In U.S. Pat. No. 6,496,564, issued Dec. 17, 2002, there is described an X-ray system with an X-ray “generating device” which includes an X-ray tube mounted in a casing holding a circulating, cooling medium. According to the description, the X-ray generating device includes a support mechanism mounted within the X-ray generating device in a manner for adjustably positioning, relative to the casing, the focal spot alignment path of generated X-rays. Additionally, the device includes a cooling mechanism having an inlet chamber for channeling the cooling medium within the support mechanism. Still further, a cooling stem may be positioned within the inlet chamber to increase the heat exchange surface area exposed to the cooling medium.
In U.S. Pat. No. 6,529,579, issued Mar. 4, 2003, there is described a cooling system for high-powered X-ray tubes. The cooling system includes a reservoir containing liquid coolant, in which the high-powered X-ray tube is partially immersed. In general, the liquid coolant is cooled and then circulated through the reservoir by an external cooling unit. The cooling system also includes a shield structure attached to the vacuum enclosure of the X-ray tube and disposed substantially about the aperture portion of the vacuum enclosure, thereby defining a flow passage proximate the aperture portion. Liquid coolant supplied by the external cooling unit enters the flow passage by way of an inlet port in the shield structure. After passing through the flow passage and transferring heat out of the aperture portion, the liquid coolant is discharged through an outlet port in the shield structure and enters the reservoir to repeat the cycle.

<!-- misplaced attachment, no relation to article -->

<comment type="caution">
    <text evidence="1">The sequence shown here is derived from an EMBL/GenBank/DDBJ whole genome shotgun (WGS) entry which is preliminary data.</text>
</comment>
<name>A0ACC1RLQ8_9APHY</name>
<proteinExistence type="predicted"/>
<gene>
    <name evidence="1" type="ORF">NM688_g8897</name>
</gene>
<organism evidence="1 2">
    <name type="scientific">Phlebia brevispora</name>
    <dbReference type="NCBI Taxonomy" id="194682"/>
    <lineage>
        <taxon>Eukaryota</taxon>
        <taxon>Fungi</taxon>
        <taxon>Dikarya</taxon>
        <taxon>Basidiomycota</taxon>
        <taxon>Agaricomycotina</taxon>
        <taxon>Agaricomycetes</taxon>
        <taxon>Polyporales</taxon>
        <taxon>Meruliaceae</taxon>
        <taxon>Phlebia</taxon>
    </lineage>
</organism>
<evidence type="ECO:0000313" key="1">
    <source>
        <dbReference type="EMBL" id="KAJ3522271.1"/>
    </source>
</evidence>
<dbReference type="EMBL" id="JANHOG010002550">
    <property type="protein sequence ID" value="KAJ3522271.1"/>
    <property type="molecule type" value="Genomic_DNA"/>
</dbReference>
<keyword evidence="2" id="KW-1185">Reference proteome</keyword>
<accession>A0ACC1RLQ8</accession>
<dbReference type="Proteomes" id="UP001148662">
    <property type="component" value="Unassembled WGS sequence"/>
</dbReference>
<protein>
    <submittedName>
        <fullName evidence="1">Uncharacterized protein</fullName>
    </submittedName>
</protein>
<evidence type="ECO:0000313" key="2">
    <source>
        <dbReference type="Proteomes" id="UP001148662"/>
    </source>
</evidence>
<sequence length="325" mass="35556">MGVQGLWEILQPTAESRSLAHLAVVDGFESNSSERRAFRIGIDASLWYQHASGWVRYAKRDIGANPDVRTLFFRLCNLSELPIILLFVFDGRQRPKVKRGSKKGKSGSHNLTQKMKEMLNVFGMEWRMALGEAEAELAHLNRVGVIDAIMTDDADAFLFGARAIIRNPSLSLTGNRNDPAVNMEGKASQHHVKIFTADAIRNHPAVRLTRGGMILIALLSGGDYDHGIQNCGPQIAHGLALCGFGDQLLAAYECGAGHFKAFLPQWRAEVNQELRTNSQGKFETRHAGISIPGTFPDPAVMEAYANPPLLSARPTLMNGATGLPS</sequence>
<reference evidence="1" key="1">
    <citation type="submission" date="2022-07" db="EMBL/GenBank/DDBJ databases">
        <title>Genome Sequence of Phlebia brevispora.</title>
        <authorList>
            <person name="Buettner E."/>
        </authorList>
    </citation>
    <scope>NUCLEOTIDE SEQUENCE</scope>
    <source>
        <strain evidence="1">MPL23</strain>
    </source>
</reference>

In U.S. Pat. No. 6,619,841, issued Sep. 16, 2003, there is described a fluid-cooled X-ray tube which includes a closed coolant “circuit” in which coolant circulates for the elimination of generated heat. In order to improve the cooling capacity, micro-capsules containing a phase-change material (PCM) are added to the coolant. In this arrangement, heat arising from the X-ray tube is intermediately stored in the PCM storage elements for a certain time span. Dependent on the selected material of the PCM and the amount of the PCM storage elements introduced into the coolant, the temperature of the coolant can be kept nearly constant over a specific time segment despite the heat arising from the tube during X-ray generation. Compared to conventional measures for cooling an X-ray tube, this patent mentions that the rise in temperature of the coolant is retarded by this arrangement, so that the X-ray radiator can be more highly stressed (loaded) over the same operating duration, or the operating duration of the X-radiator can be significantly lengthened given the same load. Described PCM materials for this purpose are parafins whose melting temperatures lie between 90 and 112 degrees Celsius. Mentioned alternatives to paraffin include fatty alcohols, fatty acids, hydrates of sodium carbonate, sodium acetate, calcium chloride and lithium magnesium nitrate.